Since this is an unregulated industry, it would be great to have a Yelp-type website where uses can review the workshops they’ve taken, and workshop operators can post their credentials to ensure that they are legally conducting workshops within the national park system.

      My guess is that such a site would radically change the face of workshops as we know them.

      • Laura Says:

        What a shame to hear that! I see a lot of informal invitations for “workshops” that are probably the predatory types like you describe. I guess it’s like any trip-you should only sign up through the reputable places. I signed up for both workshops through a well-known gallery.

  4. dougdolde Says:

    Your patience is way beyond mine. That blue shot is really sublime though.

    • Ben Horne Says:

      Thanks for the kind words. Whenever I find a composition I like, I don’t mind sitting on it for quite some time. I don’t have anything else to do out there, and listening to podcasts really helps to kill time!

  5. Des Says:

    Ben did you use any cc filters for such a long exposure on velvia 50 or did you anticipate the blue hue would result from the long exposure and used that as part of the effect you wanted to capture? whats been your experience on long exposures for velvia 50 and using cc filters as well as extended exposure times for reciprocity failure? I really love the picture and the blue hue really gives it a cold yet serene tone. i could feel the atmosphere in the picture. Keep up the great work 🙂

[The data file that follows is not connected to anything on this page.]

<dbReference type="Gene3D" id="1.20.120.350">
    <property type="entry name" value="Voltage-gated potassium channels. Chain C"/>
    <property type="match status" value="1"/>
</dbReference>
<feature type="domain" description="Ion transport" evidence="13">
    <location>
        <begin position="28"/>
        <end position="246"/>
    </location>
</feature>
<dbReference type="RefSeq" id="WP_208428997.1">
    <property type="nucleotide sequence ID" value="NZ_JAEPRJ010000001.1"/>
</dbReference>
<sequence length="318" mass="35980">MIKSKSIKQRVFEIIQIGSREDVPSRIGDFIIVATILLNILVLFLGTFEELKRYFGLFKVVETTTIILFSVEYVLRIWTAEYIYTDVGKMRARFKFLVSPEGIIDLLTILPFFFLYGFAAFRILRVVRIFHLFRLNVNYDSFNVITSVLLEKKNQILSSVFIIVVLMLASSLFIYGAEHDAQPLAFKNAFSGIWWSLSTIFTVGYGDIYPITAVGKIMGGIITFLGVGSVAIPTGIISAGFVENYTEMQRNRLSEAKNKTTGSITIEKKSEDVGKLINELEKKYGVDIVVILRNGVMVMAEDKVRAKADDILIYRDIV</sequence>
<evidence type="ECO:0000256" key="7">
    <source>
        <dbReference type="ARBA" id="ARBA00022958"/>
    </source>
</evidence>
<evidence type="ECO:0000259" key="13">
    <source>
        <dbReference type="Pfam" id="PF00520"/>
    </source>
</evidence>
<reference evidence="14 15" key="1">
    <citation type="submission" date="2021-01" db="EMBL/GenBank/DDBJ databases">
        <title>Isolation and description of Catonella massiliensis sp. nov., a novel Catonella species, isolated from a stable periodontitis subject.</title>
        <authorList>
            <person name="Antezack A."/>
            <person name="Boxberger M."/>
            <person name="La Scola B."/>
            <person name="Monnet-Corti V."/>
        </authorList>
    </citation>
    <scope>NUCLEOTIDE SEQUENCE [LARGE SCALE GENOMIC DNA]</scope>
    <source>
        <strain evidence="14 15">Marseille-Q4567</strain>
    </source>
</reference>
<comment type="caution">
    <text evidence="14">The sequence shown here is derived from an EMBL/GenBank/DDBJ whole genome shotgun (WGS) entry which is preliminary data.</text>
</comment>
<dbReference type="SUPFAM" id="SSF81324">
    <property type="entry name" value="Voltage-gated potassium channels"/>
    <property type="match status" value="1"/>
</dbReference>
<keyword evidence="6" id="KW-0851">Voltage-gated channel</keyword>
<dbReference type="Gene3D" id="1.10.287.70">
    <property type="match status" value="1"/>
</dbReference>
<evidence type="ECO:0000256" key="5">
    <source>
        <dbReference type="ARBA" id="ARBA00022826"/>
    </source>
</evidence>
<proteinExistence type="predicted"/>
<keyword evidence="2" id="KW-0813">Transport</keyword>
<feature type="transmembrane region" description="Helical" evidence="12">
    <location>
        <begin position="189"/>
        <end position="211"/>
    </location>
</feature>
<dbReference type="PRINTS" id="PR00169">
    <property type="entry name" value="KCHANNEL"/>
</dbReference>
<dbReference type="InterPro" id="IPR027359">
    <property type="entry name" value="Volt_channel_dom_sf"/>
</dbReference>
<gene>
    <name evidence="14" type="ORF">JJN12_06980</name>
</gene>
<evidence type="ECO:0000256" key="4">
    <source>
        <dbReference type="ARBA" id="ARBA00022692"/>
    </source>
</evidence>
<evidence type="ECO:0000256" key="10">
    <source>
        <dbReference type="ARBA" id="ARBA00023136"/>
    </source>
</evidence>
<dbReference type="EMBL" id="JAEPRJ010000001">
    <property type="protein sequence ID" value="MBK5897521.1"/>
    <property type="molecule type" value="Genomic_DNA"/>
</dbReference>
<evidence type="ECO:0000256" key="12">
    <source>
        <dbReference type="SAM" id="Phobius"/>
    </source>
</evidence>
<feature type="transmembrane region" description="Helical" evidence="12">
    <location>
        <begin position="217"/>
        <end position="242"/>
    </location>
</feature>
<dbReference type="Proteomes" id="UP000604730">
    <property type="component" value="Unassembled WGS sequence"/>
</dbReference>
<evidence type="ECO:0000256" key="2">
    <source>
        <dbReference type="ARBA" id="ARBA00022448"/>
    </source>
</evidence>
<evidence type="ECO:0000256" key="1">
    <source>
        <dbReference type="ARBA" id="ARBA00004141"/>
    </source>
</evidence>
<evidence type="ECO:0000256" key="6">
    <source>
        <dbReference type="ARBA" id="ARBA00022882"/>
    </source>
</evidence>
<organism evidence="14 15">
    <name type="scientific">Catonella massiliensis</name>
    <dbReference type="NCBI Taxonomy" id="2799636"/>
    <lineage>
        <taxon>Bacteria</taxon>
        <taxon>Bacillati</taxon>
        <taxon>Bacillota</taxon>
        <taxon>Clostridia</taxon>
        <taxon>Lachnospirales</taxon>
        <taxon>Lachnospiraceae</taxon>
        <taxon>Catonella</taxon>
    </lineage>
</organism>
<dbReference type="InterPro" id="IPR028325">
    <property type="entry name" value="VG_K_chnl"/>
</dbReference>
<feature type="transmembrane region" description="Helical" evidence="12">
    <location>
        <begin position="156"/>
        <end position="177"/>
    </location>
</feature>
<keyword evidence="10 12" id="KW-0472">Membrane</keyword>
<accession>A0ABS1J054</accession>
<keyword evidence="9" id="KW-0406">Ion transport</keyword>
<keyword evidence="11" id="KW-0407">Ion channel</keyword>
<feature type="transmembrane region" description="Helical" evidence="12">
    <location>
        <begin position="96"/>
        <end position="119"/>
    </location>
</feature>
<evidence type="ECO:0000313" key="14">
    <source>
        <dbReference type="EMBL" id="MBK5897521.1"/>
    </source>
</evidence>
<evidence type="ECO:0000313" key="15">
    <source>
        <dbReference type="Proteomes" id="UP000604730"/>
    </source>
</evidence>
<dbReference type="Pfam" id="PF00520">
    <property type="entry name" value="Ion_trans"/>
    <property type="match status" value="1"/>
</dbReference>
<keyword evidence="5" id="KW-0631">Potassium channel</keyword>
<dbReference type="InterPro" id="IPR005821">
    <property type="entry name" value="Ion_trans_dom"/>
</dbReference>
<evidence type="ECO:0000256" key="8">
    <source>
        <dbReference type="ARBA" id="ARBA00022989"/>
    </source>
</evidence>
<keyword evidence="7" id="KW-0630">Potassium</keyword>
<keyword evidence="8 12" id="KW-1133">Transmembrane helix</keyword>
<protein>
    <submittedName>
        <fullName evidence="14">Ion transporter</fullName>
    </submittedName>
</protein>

• Ben Horne Says:


      I’ve never used any cc filters while shooting. Sometimes there might be a bit of a color cast, but I can always fix it on the computer. In this case though, I didn’t end up with any adverse color shifts from the long exposure. I’ve read about this when using Velvia for long exposures, but I’ve never really encountered any issues with it.

      I really enjoy taking photos during the time before sunrise, or after sunset when everything goes blue. It really gives a calm feel to the scene, and can even make a cloudless evening look quite nice. I try not to push Velvia longer than a couple minutes, so this was right at the limit of my comfort zone with that film.

  6. Robert Says:

    Landscape photography is like the 60s….it’s hard to get high enough.

  7. David Nardi Says:

    I agree with your views in this video. I’ve been following your blog for a little while now and I am inspired by your approach to landscape photography. It’s strikingly similar to my own, and when I can’t get out, I visit your blog to help keep my spirits up and motivation charged. I know it’s frustrating at times, but I think you’re stubborn like me, and welcome the challenge, just for that one shot. The memory of all the time and effort it took dissolves upon viewing that winning image. Keep up the excellent work.

    I have been shooting 4×5 for about 10 years now and I just jumped into 8×10 this year. My early test images already have me itching to get out and find some real images to burn on film. Can’t wait!